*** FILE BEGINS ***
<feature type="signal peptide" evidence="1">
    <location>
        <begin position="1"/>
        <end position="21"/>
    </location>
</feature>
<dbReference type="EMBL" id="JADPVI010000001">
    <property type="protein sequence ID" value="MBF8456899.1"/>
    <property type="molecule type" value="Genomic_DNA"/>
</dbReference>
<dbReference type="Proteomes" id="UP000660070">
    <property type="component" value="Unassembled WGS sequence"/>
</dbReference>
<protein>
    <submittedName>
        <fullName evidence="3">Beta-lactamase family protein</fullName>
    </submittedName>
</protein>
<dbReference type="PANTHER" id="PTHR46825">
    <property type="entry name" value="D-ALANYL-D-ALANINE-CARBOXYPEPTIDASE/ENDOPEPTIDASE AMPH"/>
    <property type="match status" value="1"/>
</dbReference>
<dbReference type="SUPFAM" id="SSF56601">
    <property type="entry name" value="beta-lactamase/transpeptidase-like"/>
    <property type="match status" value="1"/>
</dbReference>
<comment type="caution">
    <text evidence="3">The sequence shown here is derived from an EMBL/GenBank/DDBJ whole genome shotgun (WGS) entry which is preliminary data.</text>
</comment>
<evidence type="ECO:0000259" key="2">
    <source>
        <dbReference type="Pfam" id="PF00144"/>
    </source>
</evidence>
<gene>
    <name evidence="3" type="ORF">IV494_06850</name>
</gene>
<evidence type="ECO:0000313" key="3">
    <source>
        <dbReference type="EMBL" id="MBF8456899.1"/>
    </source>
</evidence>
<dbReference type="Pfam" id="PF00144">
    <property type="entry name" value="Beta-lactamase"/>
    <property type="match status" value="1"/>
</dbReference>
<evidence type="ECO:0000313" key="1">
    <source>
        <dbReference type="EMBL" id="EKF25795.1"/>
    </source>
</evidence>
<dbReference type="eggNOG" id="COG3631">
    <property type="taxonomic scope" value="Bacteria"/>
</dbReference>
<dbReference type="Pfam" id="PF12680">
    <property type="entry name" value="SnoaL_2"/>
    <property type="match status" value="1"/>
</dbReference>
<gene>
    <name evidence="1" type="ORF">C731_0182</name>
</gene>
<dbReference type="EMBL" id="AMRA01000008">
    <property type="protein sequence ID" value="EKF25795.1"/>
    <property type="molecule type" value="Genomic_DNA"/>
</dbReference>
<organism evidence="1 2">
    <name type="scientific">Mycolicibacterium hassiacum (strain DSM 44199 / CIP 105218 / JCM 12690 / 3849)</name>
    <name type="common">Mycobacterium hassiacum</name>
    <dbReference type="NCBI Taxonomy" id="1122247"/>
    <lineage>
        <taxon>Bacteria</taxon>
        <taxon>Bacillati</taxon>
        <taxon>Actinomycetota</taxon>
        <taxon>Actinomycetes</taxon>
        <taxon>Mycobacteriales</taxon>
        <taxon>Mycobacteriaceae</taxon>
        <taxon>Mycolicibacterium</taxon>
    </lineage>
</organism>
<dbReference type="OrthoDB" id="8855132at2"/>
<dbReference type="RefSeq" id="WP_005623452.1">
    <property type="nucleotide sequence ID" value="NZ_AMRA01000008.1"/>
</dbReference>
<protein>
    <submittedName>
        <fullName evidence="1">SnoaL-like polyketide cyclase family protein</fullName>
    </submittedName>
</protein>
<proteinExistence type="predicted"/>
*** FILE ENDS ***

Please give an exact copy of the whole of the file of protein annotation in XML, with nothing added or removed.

<feature type="signal peptide" evidence="1">
    <location>
        <begin position="1"/>
        <end position="21"/>
    </location>
</feature>
<dbReference type="EMBL" id="JADPVI010000001">
    <property type="protein sequence ID" value="MBF8456899.1"/>
    <property type="molecule type" value="Genomic_DNA"/>
</dbReference>
<dbReference type="Proteomes" id="UP000660070">
    <property type="component" value="Unassembled WGS sequence"/>
</dbReference>
<protein>
    <submittedName>
        <fullName evidence="3">Beta-lactamase family protein</fullName>
    </submittedName>
</protein>
<dbReference type="PANTHER" id="PTHR46825">
    <property type="entry name" value="D-ALANYL-D-ALANINE-CARBOXYPEPTIDASE/ENDOPEPTIDASE AMPH"/>
    <property type="match status" value="1"/>
</dbReference>
<dbReference type="SUPFAM" id="SSF56601">
    <property type="entry name" value="beta-lactamase/transpeptidase-like"/>
    <property type="match status" value="1"/>
</dbReference>
<comment type="caution">
    <text evidence="3">The sequence shown here is derived from an EMBL/GenBank/DDBJ whole genome shotgun (WGS) entry which is preliminary data.</text>
</comment>
<evidence type="ECO:0000259" key="2">
    <source>
        <dbReference type="Pfam" id="PF00144"/>
    </source>
</evidence>
<gene>
    <name evidence="3" type="ORF">IV494_06850</name>
</gene>
<evidence type="ECO:0000313" key="3">
    <source>
        <dbReference type="EMBL" id="MBF8456899.1"/>
    </source>
</evidence>
<dbReference type="Pfam" id="PF00144">
    <property type="entry name" value="Beta-lactamase"/>
    <property type="match status" value="1"/>
</dbReference>
<evidence type="ECO:0000313" key="1">
    <source>
        <dbReference type="EMBL" id="EKF25795.1"/>
    </source>
</evidence>
<dbReference type="eggNOG" id="COG3631">
    <property type="taxonomic scope" value="Bacteria"/>
</dbReference>
<dbReference type="Pfam" id="PF12680">
    <property type="entry name" value="SnoaL_2"/>
    <property type="match status" value="1"/>
</dbReference>
<gene>
    <name evidence="1" type="ORF">C731_0182</name>
</gene>
<dbReference type="EMBL" id="AMRA01000008">
    <property type="protein sequence ID" value="EKF25795.1"/>
    <property type="molecule type" value="Genomic_DNA"/>
</dbReference>
<organism evidence="1 2">
    <name type="scientific">Mycolicibacterium hassiacum (strain DSM 44199 / CIP 105218 / JCM 12690 / 3849)</name>
    <name type="common">Mycobacterium hassiacum</name>
    <dbReference type="NCBI Taxonomy" id="1122247"/>
    <lineage>
        <taxon>Bacteria</taxon>
        <taxon>Bacillati</taxon>
        <taxon>Actinomycetota</taxon>
        <taxon>Actinomycetes</taxon>
        <taxon>Mycobacteriales</taxon>
        <taxon>Mycobacteriaceae</taxon>
        <taxon>Mycolicibacterium</taxon>
    </lineage>
</organism>
<dbReference type="OrthoDB" id="8855132at2"/>
<dbReference type="RefSeq" id="WP_005623452.1">
    <property type="nucleotide sequence ID" value="NZ_AMRA01000008.1"/>
</dbReference>
<protein>
    <submittedName>
        <fullName evidence="1">SnoaL-like polyketide cyclase family protein</fullName>
    </submittedName>
</protein>
<proteinExistence type="predicted"/>